Merrill Revamps Leadership With Lorenz and Lambert Set to Retire
(Bloomberg) -- Bank of America Corp.’s wealth-management business is reworking its top ranks as leaders Bill Lorenz and Paul Lambert retire after three decades with the firm.
“We are promoting top performers, leaders who will help us continue to drive our ‘Modern Merrill’ strategy forward,” Sieg said in an interview. “We have a deep bench of talent” with diverse perspectives, he said.
Merrill is adjusting its leadership as demand for advisers climbs and banks bolster businesses that serve affluent clients. UBS Group AG is starting a digital wealth manager in the U.S. and Citigroup Inc. is making a big push in the space, including plans to hire thousands of staffers in the Asia-Pacific region.
Lorenz, who started his career at Merrill in 1991, held various leadership roles across the business, including national sales manager. He currently oversees the Northeast division, one of the largest for the wealth-management firm.
Hans will take over Lorenz’s role as division executive for the Northeast. She’s currently a division executive for the Mid-Atlantic region, one of the highest-ranked divisions at the firm, Sieg said. The job will soon be taken over by Craig Young.
Kenneth Correa will take on Young’s current role as the national business-development executive with responsibilities including acquisition and management across Merrill. Correa served as a New York City market executive, including Merrill’s Rockefeller Center and Manhattan East markets.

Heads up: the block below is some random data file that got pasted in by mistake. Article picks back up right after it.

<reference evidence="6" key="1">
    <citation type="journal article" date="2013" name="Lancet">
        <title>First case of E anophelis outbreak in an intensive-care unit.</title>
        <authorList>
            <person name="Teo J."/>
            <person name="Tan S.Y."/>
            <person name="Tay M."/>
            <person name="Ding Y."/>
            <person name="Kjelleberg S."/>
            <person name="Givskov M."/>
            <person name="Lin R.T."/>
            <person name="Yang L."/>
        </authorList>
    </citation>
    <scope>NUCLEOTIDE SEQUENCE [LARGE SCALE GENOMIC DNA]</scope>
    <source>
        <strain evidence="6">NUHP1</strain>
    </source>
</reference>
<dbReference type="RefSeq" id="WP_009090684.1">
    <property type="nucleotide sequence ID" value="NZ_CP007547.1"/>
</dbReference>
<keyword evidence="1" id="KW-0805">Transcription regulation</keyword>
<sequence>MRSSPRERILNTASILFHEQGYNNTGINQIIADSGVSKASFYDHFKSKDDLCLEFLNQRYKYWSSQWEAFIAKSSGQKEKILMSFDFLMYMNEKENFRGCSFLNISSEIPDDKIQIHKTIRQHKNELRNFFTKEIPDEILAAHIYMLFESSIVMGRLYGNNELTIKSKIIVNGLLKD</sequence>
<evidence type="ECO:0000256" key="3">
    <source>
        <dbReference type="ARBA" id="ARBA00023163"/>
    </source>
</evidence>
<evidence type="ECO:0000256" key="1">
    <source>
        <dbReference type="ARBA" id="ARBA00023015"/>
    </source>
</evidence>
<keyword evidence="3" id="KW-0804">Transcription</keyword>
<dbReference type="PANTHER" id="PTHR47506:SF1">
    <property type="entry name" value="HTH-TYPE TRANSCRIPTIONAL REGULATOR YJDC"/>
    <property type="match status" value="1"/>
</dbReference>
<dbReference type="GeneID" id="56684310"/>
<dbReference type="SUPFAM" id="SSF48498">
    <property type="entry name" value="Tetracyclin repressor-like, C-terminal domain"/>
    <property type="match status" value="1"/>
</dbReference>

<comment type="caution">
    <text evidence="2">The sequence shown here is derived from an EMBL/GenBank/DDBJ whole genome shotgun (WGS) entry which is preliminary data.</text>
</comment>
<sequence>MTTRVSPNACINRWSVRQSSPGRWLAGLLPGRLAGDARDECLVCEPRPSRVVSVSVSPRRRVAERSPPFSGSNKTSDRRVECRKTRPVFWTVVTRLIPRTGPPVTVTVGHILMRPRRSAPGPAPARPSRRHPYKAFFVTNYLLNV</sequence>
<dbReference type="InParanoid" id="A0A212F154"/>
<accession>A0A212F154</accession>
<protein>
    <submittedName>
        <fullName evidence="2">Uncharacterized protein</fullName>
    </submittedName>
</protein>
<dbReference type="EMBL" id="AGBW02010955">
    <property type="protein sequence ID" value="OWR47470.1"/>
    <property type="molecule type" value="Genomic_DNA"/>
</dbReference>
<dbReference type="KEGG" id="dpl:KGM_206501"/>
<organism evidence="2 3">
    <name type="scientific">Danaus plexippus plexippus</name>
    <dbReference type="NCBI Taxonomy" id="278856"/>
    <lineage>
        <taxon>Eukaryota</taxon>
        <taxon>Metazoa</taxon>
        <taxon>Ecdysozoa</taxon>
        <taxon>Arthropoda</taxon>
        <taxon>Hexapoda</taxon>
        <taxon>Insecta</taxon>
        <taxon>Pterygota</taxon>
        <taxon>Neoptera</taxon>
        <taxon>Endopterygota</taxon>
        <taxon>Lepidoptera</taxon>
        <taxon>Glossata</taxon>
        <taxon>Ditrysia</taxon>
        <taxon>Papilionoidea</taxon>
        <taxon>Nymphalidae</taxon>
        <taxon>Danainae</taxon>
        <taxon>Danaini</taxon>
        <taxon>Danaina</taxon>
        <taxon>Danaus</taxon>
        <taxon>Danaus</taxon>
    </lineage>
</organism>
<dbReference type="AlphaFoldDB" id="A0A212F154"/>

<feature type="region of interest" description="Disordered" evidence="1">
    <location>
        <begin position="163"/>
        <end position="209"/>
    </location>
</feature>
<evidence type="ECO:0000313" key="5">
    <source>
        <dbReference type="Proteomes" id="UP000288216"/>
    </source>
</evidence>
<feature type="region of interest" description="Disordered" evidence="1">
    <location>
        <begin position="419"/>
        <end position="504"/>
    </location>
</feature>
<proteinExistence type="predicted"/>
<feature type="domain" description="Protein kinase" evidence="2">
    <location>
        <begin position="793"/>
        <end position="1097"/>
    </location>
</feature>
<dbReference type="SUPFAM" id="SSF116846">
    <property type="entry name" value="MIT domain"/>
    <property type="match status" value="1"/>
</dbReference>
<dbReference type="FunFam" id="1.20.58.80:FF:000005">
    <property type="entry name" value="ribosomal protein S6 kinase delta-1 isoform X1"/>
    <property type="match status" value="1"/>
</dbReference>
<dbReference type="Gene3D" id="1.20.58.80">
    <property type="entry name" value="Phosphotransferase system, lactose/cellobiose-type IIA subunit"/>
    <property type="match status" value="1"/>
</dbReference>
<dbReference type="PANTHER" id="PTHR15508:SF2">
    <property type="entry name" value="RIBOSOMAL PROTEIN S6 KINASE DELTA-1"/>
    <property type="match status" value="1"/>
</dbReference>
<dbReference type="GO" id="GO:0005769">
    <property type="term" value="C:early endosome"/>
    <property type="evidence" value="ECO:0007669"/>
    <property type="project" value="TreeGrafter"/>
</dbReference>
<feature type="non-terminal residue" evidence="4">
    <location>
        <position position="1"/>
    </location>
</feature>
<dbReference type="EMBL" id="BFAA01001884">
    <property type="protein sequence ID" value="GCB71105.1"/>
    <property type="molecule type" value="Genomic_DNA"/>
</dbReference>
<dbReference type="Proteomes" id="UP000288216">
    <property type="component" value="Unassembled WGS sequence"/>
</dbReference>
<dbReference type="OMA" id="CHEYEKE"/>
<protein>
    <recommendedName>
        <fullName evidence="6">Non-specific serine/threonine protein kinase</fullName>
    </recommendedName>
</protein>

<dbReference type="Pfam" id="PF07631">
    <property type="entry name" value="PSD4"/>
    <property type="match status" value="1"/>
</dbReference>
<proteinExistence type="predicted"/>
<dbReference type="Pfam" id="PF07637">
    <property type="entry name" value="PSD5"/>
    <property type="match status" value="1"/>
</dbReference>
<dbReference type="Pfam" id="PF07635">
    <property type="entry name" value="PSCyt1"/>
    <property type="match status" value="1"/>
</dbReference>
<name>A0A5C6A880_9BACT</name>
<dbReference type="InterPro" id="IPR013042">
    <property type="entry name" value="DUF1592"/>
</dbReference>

Lambert started at Merrill in 1992. He held roles including sales manager and resident director, and became president for Bank of America Chicago in 2016. The company named Rita Sola Cook as his replacement in that role, responsible for connecting banking and investment resources across the company and Chicago region.
Root will become division executive for the Midwest, which Lambert currently covers. He recently served as market executive for Charlotte, North Carolina, where Bank of America is based. Root, who joined Merrill in 1995, started his career as a financial adviser in Punta Gorda, Florida, according to his LinkedIn profile.
The rest of the Merrill leadership team will remain the same, including the executives of the other divisions:
- Steve Alch, division executive for the Southeast
- Jeff Markham, division executive for the West
- Carole Wentz, division executive for Texas Mountain South
- Eric Schimpf, head of Merrill Lynch Wealth Management Advisory
Chief Operating Officer Kirstin Hill will also stay in her current role, as will Don Plaus, head of private-wealth management, and Susan Axelrod, the chief supervisory officer.
Merrill has around 105 market executives across the country. They report to the division executives, who report to Sieg. The wealth-management business set records last quarter as soaring equity markets made legions of Americans newly rich.
But challenges remain for the group. The firm has lost employees who’ve formed their own firms or joined competitors. And the ongoing pandemic stalled training for new talent, part of the reason Bank of America’s overall roster of wealth advisers slumped to 18,855 in the third quarter of this year, down 8% from a year earlier.
“As tough as 2020 was, we think the 2020s will be a phenomenal decade for wealth management,” Sieg said. “We want leaders in place who will be able to help us serve clients and step up to that opportunity in the years ahead.”
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